Coca Eradication in Bolivia Insufficient to Cut Production
By Dialogo March 09, 2012
Coca eradication efforts in Bolivia are meeting their objectives in hectares, but as a whole, they are insufficient to reduce high levels of production, according to an annual counternarcotics report published by the U.S. government on March 7.
Bolivia officially eradicated more than 10,000 hectares of coca in 2011, “a significant increase” with respect to the 8,200 hectares eradicated in 2010, and President Evo Morales has announced his intention to reduce coca cultivation to 20,000 hectares between now and 2015, the text explains.
The text limits itself to stating that production remains “high,” and reports that according to Bolivian official figures, 28.35 tons of cocaine were seized in 2011, and 25 large production laboratories were destroyed, one more than in 2010.
Despite this, “the Bolivian public, media, and experts widely perceive” that the challenge posed by illegal terrorist organizations linked to drug trafficking, corruption, and citizen insecurity has increased, according to the report.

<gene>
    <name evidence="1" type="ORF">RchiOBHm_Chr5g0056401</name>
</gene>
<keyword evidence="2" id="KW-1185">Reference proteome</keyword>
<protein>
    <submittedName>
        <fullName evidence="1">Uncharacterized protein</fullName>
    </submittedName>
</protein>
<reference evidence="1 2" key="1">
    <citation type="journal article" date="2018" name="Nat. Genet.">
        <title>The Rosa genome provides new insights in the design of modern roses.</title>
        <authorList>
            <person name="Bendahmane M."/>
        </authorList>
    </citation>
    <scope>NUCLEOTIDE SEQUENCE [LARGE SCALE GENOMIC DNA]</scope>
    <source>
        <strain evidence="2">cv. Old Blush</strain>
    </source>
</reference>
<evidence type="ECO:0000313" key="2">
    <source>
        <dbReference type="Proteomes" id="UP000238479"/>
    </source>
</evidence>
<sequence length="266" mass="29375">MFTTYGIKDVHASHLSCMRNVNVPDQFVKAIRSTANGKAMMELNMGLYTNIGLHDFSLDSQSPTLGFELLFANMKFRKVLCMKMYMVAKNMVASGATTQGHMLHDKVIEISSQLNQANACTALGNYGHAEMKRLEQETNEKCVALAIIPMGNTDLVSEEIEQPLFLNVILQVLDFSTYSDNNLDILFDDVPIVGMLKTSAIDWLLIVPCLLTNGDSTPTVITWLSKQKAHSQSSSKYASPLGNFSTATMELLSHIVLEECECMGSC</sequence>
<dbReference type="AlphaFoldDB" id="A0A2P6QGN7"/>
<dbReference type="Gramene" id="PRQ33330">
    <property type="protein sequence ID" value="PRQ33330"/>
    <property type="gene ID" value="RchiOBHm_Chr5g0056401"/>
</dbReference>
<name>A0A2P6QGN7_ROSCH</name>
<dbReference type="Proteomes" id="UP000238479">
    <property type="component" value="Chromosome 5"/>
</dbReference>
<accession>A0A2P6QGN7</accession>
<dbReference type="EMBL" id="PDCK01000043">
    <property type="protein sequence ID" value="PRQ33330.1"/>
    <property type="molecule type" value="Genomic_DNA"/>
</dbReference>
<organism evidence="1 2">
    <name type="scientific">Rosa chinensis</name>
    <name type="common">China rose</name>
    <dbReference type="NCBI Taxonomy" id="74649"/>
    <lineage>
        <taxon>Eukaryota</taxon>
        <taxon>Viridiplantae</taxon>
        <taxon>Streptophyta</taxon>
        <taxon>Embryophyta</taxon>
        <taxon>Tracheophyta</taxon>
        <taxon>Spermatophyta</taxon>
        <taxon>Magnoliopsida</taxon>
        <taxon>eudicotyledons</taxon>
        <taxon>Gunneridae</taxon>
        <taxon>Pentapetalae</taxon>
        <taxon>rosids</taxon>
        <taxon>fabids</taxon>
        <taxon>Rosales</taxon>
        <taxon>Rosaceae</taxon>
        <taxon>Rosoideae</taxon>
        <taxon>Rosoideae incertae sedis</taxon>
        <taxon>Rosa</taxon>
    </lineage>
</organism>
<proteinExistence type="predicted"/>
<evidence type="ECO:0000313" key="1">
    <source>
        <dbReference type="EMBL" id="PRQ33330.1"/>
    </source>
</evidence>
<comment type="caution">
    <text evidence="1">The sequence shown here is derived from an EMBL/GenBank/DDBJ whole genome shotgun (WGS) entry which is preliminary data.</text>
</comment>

“When taken as a whole, Bolivia’s eradication and interdiction results have not been sufficient to adequately reverse high coca cultivation and cocaine production levels,” the text explains.
The 2012 report encourages Evo Morales’s administration to “provide more of its own resources” to fight drug production and drug trafficking.
The United States is decreasing its direct aid to Bolivia, in order to propose training and capacity-building programs for the security forces instead, the report confirms.
This annual report marks the orientation of and budget for U.S. counternarcotics aid.